Why is it so important to have emotional intelligence?
What is Emotional Intelligence?
Emotional Intelligence (EI) is the ability to perceive, control and evaluate emotions. I have read that emotional intelligence can be learned and strengthened while some claim it is an inborn characteristic.
Since 1990, Peter Salovey and John D. Mayer have been the leading researchers on emotional intelligence. In their influential article, “Emotional Intelligence” they defined emotional intelligence as, “a subset of social intelligence that involves the ability to monitor one’s own and others’ feelings and emotions, to discriminate among them and to use this information to guide one’s thinking and actions” (1990).
The Four Elements of Emotional Intelligence
Salovey and Mayer proposed a model that identified four different factors of emotional intelligence: the perception of emotion, the ability to reason using emotions, the ability to understand emotion, and the ability to manage emotions.
1. Perceiving Emotions: The first step in understanding emotions is to accurately perceive them. In many cases, this might involve reading nonverbal signals such as body language and facial expressions.
2. Reasoning With Emotions: The next step involves using emotions to promote thinking and cognitive activity. Emotions help prioritize what we pay attention and react to; we respond emotionally to things that garner our attention.
3. Understanding Emotions: The emotions that we perceive can carry a wide variety of meanings. If someone is expressing angry feelings, the observer must interpret the cause of their anger and what it might mean. For example, if your boss is acting angry, it might mean that he is dissatisfied with your work, or it could be because he got a speeding ticket on his way to work that morning or that he’s been fighting with his wife.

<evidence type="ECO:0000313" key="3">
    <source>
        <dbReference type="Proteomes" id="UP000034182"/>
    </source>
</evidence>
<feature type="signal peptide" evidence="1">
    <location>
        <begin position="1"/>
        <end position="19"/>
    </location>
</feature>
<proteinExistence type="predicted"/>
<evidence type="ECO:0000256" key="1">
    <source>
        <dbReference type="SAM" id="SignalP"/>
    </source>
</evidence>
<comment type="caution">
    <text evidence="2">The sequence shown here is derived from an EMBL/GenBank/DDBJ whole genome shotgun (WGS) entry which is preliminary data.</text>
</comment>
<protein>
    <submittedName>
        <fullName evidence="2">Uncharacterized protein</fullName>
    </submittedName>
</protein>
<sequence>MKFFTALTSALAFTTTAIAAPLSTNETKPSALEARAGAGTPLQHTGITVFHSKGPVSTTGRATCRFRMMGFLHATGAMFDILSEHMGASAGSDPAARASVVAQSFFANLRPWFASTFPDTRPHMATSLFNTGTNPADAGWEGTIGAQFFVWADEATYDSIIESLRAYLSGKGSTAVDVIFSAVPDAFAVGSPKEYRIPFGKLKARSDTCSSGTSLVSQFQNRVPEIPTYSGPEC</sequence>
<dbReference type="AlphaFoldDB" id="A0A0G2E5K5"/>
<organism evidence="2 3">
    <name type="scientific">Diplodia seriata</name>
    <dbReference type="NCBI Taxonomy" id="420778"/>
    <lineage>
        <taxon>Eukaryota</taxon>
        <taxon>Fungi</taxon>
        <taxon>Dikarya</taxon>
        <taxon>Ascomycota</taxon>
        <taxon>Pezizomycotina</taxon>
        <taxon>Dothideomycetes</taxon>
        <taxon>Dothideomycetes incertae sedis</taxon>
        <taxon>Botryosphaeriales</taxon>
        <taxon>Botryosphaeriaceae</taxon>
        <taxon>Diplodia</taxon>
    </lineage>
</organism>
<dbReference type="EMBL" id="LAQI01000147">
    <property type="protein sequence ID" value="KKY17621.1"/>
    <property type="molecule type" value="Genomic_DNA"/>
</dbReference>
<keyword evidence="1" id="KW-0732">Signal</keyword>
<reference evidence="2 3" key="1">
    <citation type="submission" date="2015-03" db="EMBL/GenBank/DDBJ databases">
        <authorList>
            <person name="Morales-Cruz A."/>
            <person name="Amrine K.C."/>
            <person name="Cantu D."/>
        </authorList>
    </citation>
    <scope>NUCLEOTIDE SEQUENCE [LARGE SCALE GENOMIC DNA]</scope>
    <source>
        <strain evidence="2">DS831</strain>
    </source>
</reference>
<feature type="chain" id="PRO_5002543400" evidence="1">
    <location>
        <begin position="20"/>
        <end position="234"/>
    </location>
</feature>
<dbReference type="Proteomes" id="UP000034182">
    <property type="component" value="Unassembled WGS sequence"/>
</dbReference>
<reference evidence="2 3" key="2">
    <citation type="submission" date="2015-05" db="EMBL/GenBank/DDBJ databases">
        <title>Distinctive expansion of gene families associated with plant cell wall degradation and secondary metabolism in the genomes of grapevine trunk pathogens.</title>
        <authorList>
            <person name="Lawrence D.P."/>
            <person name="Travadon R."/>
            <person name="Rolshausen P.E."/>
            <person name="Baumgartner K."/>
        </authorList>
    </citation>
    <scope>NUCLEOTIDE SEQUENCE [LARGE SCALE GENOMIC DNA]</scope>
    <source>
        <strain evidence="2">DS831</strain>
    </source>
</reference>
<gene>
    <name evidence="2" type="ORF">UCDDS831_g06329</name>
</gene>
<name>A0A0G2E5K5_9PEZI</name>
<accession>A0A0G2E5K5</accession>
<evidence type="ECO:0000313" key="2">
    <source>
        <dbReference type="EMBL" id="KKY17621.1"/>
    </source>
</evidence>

4. Managing Emotions: The ability to manage emotions effectively is a key part of emotional intelligence. Regulating emotions, responding appropriately and responding to the emotions of others are all important aspect of emotional management.
According to Salovey and Mayer, the four branches of their model are, “arranged from more fundamental psychological processes to higher, more psychologically integrated processes. For example, the lowest level branch involves the (relatively) simple abilities of perceiving and expressing emotion. In contrast, the highest level branch affects the conscious, reflective regulation of emotion” (1997).
So there you have what emotional intelligence is, now here is why I think it is so important and what we need to do to elevate its importance in children and adults.
When we develop the skills of emotional intelligence, we are setting our own identity and labeling it in our minds for future uses and engagements. In other words, we are becoming whom we have identified in our minds and what we want to become and make of ourselves. My belief is that expectations are the precursor of all thoughts and actions. Having emotional intelligence becomes the crucial tool we use to label what perspective we will develop and into the actions we take. Therefore, emotional intelligence is critical to our development as human beings. It is paramount we teach expectations and emotional intelligence to our children. The world we live in would be a much better place if expectations and EI were taught in our school systems. Children would grow into being emotional powerhouses capable of solving many of the issues facing humanity in the future.
Beasley, K. (1987) “The Emotional Quotient.” Mensa Magazine – United Kingdom Edition
Gardner, H. (1975) The Shattered Mind, New York: Knopf.
Goleman, D. (1995). Emotional intelligence. New York: Bantam.
Mayer, J. D., Salovey, P., & Caruso, D. R. (2000). Models of emotional intelligence. In R. J. Sternberg (Ed.). Handbook of Intelligence (pp. 396-420). Cambridge, England: Cambridge University Press.
Payne, W.L. (1985). A study of emotion: developing emotional intelligence; self-integration; relating to fear, pain and desire (theory, structure of reality, problem-solving, contraction/expansion, tuning in/coming out/letting go). A Doctoral Dissertation. Cincinnati, OH: The Union For Experimenting Colleges And Universities
Salovey, P., & Mayer, J. (1990). Emotional intelligence. Imagination, cognition, and personality, 9(3), 185-211.